This VAWnet Applied Research document describes current research findings on the effects of childhood and adulthood sexual victimization on women’s mental health.
The Psychological Consequences of Sexual Trauma

This policy paper offers recommendations for implementation of registration and notification based on existing research about the assessment and management of sex offenders.

This Applied Research paper examines the relationship between alcohol and sexual victimization. The paper focuses on victims’ experiences, including resistance during and psychological effects subsequent to alcohol-involved sexual assault incidents.
The Relationship Between Alcohol Consumption and Sexual Victimization

This report provides an overview of results from the Adverse Childhood Experiences (ACE) Study. Two important findings are that "adverse childhood experiences are vastly more common than recognized or acknowledged and have a powerful relation to adult health a half-century later."
The Relationship of Adverse Childhood Experiences to Adult Health: Turning Gold Into Lead

 The Office for Victims of Crime is pleased to announce the release of the Vision 21: Transforming Victim Services Final Report, the first comprehensive assessment of the victim assistance field in nearly 15 years. The Vision 21 initiative gave participants the opportunity to engage with a broad spectrum of service providers, advocates, criminal justice professionals, allied practitioners, and policymakers to address crime victim issues through a lens broader than their everyday work. The result of this collective examination, the report seeks to permanently transform the way crime victims are treated in this country. The Vision 21: Transforming Victim Services Final Report discusses the following:

  • Major challenges to the integration of research into victim services.
  • The tremendous need for crime victims to have access to legal assistance to address the wide range of legal issues that can arise following victimization.
  • The impact of advances in technology, globalization, and changing demographics on the victim assistance field.
  • The capacity for serving victims in the 21st century and some of the infrastructure issues that must be overcome to reach that capacity.

Furthermore, the final report outlines recommendations for beginning the transformative change, which fall into the following four broad categories:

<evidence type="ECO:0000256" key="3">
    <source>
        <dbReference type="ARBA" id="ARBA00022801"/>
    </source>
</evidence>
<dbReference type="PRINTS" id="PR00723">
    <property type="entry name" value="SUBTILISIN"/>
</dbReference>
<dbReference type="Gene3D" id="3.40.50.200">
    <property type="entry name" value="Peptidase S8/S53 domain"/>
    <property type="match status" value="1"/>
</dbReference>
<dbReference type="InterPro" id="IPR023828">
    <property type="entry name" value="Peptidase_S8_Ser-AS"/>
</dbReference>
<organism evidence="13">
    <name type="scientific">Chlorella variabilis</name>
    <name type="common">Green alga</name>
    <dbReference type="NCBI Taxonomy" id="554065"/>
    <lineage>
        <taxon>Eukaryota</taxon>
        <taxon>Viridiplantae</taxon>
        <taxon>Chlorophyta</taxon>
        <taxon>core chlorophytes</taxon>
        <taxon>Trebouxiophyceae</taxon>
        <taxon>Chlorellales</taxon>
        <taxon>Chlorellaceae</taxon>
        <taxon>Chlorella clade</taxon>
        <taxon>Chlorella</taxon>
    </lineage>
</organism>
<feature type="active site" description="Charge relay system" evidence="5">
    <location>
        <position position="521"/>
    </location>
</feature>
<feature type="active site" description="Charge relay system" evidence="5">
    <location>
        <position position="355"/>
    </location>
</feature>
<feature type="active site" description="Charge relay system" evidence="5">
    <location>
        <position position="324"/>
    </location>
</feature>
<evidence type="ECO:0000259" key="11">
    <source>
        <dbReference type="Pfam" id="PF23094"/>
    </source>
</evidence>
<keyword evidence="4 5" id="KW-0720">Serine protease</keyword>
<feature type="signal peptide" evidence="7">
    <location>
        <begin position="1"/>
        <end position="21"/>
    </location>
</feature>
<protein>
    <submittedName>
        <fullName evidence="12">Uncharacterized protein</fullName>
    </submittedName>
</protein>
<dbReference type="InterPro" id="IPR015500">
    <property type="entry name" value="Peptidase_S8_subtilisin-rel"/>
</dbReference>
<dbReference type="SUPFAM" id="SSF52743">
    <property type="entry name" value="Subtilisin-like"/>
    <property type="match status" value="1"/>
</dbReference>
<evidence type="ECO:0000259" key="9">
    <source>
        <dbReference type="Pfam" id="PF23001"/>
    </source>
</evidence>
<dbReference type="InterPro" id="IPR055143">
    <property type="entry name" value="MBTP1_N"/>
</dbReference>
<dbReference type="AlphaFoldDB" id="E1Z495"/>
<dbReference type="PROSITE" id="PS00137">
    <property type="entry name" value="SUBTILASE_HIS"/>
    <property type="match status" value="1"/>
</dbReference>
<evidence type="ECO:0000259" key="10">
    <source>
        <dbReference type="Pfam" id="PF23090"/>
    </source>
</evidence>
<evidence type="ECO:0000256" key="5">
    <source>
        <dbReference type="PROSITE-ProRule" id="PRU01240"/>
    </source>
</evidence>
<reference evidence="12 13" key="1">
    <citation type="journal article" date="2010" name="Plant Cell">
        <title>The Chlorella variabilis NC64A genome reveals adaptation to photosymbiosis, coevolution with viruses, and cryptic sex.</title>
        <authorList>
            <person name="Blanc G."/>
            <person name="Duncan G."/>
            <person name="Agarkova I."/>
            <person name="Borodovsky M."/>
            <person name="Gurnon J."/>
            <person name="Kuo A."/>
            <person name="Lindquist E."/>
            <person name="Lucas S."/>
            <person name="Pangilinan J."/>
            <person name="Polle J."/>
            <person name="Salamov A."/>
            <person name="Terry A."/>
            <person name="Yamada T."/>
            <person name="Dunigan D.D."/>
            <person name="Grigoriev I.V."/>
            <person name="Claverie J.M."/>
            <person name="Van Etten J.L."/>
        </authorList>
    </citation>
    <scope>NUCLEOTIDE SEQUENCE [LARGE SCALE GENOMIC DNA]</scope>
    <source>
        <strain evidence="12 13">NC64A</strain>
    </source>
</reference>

• Conducting continuous rather than episodic strategic planning in the victim assistance field to effect real change in research, policy, programming, and capacity building.
  • Supporting research to build a body of evidence-based knowledge and generate, collect, and analyze quantitative and qualitative data on victimization, emerging victimization trends, services and behaviors, and victims’ rights enforcement efforts.
  • Ensuring the statutory, policy, and programmatic flexibility to address enduring and emerging crime victim issues.
  • Building and institutionalizing capacity through an infusion of technology, training, and innovation to ensure that the field is equipped to meet the demands of the 21st century.

The guide explains the Refugee Council approach to best practice in caring for women who have been subject to sexual violence, including rape. The guide has been written to assist staff in RCOs, Refugee Agencies and other welfare and advice organizations that provide services to refugee and asylum seeking women. It is also intended as a tool for staff in rape crisis centers and health service settings who encounter refugee and asylum seeking women who have been raped or exposed to sexual violence.
The Vulnerable Women’s Project Good Practice Guide: Assisting Refugee and Asylum Seeking Women affected by Rape or Sexual Violence

The YRBSS was developed in 1990 to monitor priority health risk behaviors that contribute markedly to the leading causes of death, disability, and social problems among youth and adults in the United States. These behaviors, often established during childhood and early adolescence, include: Tobacco use, Unhealthy dietary behaviors, Inadequate physical activity, Alcohol and other drug use, Sexual behaviors that contribute to unintended pregnancy and sexually transmitted diseases, including HIV infection, Behaviors that contribute to unintentional injuries and violence.
The Youth Risk Behavior Surveillance System 2005

This document will introduce readers to primary prevention and to the concepts, terms and models that comprise this approach. It will explore the movement’s history for lessons learned and talk about how the work of preventing sexual violence connects directly and indirectly to the work that each of us in the movement does. Finally, it will help you talk the talk. We will explore the public health model and associated terminology so that you can use it if you need it (e.g., when talking with funders), but it will not be a main focus.

Tools for Change: An Introduction to the Primary Prevention of Sexual Assault

This 2 page fact sheet talks about sexual violence in detention and how the general public knows so little about the reality of sexual abuse behind bars.
Truths About Sexual Abuse in U.S. Detention Facilities

There is hopeful evidence that rates of child sexual abuse, as well as other forms of child maltreatment, are declining. However, there is equally concerning evidence that the actual rates of child sexual abuse may not be fully known because of significant barriers victims and community leaders face in reporting crimes. The following talking points provide information on definitions and rates of child sexual abuse.

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